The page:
When the insurgents in east Aleppo will release the civilians from the city
The special operation to liberate east Aleppo from insurgents in Syria is continuing. As Realnoe Vremya reported, the presence of Russian naval battle group on the coast of the city forced the rebels to start armistice talks. A columnist of our newspaper Anhar Kochneva in her new column continues to acquaint our readers with the situation in Syria, and her today's column is about the enclave of Aleppo, which is still controlled by the terrorists. In her article, she draws an analogy with other previously liberated Syrian cities of Homs and Adra.
A Homs scenario?
One of the main expected events of the last weeks was to be a withdrawal of the militants and of the civilians remaining in the occupied enclave from east Aleppo. However, this event did not take place. Instead of expected hundreds of thousands only several dozen people have left the bandits enclave. What are the reasons why a 'blitzkrieg' for the liberation of Aleppo failed?
In February 2014, I witnessed such evacuation from the central city of Homs. Due to agreements through this February action, more than 1,000 people left the blockaded for several years enclave. It was civilians, who like their brethren in misfortune were a human shield for militants, and several participants of illegal armed groups who wished to lay down their arms, to be checked for involvement in killings of fellow citizens and to take advantage of the declared by the President of Syria amnesty if there are no bloody crimes behind them.
On the first day, despite all efforts and ongoing talks with the leaders of the insurgents nobody appeared. Only late in the evening, just before nightfall, the vehicles of the Red Crescent (similar to the Red Cross in the Muslim countries), loaded with food and medicines, and the representatives of the UN could enter the blockaded enclave. The convoy was fired by someone from the militants-provocateurs. Fortunately, there were no human victims. In such circumstances, they decided not to evacuate people that day, although the first group of 26 people were ready to leave the unsafe area. They decided not to risk especially because of the fear that most irreconcilable militants would try to use the humanitarian convoy and the cover of night, breaking all the agreements, and will try to break through to the waiting for the release of civilians security officials and journalists.
The next day (February 9), the evacuation started. That day, by the inhuman efforts the representatives of humanitarian organisations managed to 'pull out' 611 people. They were evacuated not only by buses provided by the Syrian government but also by literally everything that could be driven. The exhausted were carried in the arms to the ambulances, in wheelchairs. Starving people were given special food rations so they could eat before they left the blockaded enclave and got to a building where there was organised a census of those who managed to evacuate. Over the next three days, the lives of other hundreds of people were saved, most of whom were children. Of course, many of the rescued were relatives (including, close ones) of the militants, due to whom these people had to suffer hardships of the siege. However, it is the essence of the developing in Syria national reconciliation process: anyone who realises that once they chose the wrong side, they can get forgiveness in one way or another and a chance to return to a normal civilian life. Especially if they personally did not participate in the executions, murders and terrorist attacks.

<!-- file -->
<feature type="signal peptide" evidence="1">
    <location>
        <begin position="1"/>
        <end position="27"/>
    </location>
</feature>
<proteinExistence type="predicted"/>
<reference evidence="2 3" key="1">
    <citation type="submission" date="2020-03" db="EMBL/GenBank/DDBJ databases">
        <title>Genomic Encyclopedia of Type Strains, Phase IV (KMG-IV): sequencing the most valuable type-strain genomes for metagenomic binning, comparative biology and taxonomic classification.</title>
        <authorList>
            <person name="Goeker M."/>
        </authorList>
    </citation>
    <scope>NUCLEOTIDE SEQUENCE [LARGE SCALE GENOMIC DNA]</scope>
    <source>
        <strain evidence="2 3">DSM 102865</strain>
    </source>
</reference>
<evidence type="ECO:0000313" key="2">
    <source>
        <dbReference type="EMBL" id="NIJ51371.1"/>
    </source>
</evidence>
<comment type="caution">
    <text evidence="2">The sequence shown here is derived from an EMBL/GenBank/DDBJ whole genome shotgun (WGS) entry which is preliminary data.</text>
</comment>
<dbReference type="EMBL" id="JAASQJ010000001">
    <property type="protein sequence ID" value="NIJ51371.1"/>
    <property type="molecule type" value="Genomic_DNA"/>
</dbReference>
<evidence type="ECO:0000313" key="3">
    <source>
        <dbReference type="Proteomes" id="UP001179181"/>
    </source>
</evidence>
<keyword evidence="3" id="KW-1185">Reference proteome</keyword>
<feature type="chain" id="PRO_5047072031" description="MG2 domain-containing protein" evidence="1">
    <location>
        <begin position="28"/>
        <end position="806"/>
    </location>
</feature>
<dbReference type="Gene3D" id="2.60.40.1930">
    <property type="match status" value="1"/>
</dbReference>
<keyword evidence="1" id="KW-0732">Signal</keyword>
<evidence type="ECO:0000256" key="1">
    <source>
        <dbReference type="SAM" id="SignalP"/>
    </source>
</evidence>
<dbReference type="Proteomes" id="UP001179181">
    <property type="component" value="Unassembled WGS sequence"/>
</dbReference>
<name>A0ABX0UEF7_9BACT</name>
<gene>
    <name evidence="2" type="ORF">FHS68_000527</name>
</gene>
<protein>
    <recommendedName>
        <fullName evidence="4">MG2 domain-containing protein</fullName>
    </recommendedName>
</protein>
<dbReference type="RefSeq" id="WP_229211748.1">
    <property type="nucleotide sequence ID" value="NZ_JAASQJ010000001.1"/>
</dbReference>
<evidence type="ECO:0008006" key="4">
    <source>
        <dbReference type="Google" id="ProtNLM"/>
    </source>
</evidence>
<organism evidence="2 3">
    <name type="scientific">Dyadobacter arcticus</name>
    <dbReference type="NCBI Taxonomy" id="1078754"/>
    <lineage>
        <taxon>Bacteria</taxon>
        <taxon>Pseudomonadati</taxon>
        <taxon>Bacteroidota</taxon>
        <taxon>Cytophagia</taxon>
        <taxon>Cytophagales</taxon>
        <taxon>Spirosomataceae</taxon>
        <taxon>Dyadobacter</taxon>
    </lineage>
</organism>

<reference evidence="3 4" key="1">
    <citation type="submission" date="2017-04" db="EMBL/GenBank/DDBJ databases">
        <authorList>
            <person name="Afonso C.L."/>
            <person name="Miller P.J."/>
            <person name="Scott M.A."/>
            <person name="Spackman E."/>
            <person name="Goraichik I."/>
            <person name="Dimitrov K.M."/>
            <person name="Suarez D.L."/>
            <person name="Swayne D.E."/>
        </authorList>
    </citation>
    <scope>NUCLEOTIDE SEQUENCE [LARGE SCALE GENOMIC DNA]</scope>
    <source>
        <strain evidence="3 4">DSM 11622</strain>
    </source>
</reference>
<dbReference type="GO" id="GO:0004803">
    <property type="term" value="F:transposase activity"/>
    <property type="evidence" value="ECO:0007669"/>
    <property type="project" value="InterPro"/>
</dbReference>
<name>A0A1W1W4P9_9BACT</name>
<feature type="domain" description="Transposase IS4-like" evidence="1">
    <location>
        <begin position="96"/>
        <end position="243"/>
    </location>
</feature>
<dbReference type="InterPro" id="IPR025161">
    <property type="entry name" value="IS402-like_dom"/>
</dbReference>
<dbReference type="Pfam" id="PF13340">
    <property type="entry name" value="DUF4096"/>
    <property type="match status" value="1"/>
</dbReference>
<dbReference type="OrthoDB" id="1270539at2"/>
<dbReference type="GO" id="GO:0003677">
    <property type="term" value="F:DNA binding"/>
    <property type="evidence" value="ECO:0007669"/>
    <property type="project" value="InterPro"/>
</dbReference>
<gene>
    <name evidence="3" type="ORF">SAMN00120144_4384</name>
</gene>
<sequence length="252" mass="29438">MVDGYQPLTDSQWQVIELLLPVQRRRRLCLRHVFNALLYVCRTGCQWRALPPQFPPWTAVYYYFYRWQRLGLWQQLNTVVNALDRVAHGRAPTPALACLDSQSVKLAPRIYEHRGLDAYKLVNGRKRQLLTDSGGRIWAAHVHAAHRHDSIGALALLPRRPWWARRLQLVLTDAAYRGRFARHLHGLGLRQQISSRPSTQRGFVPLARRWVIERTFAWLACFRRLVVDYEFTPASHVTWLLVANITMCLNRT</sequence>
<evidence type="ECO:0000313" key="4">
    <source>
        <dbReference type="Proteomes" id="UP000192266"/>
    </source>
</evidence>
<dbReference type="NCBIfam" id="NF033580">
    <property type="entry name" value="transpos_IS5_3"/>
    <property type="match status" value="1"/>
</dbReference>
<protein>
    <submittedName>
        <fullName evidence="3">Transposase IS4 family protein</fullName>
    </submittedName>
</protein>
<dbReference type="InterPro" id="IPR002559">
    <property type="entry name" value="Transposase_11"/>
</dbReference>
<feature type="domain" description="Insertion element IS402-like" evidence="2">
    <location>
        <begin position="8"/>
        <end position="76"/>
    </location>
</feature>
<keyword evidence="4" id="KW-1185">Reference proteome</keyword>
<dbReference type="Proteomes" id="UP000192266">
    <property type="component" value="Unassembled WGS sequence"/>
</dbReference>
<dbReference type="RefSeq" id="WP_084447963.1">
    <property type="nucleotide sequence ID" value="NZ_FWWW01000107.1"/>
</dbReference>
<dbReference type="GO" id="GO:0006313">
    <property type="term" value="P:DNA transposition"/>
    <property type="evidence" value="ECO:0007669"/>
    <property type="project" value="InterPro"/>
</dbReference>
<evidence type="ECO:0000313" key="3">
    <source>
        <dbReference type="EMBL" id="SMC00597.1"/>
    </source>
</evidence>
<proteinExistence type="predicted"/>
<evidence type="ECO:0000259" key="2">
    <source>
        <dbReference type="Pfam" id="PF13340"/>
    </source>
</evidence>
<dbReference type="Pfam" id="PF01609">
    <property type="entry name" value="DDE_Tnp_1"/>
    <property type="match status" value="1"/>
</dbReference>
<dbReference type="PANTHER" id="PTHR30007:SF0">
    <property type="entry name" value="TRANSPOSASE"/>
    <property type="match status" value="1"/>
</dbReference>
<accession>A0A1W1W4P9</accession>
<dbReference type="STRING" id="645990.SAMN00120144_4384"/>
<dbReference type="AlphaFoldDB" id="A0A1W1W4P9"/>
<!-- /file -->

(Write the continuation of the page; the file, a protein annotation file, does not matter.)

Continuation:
People, who for almost 2 years have been on the territory of 'freedom fighters', being on the other side of the fence suddenly realised that were not only in the blockaded enclave but also in the captivity of the imposed by anti-government TV channels propaganda of myths. There was a peaceful life outside of the enclave. All the past two years, children went to school, young people — to universities. Adults — to work. People received salaries, played the weddings, traveled to other towns and to the sea, buried the dead and deceased loved ones humanly, were not hungry and did not longed for the overthrow of the 'bloody regime', although all sorts of 'al-Jazeera' assured the prisoners of the Enclave of Freedom in the opposite and in an imminent victory.
Most probably, the fact what relatives and close people of the fighters who remained in Old Homs saw by their own eyes how the rest of the country was living and assured in the futility of further being in the enclave, where there was no electricity, no food, no water, no medicine or entertainment, has played a decisive role in the fact that the militants eventually agreed to release completely this controlled area. Some people chose to give up and get a chance to get under the amnesty (basically, it is those who didn't kill people but performed functions of security guards etc.), while the others were taken by buses to the north-west of Homs, to his followers. In the end, a small piece of the third largest city in Syria (the size of the bandit enclave was approximately 1 to 1,5 km), which was for the city a real headache, came under the control of government forces. There began a restoration of damaged historic buildings, the refugees returned to their apartments and started repairing their houses. The cut in half city (before, in order to get in the neighbourhood, they often had to go around the city and even travel by the ring road) was again unified and convenient for people.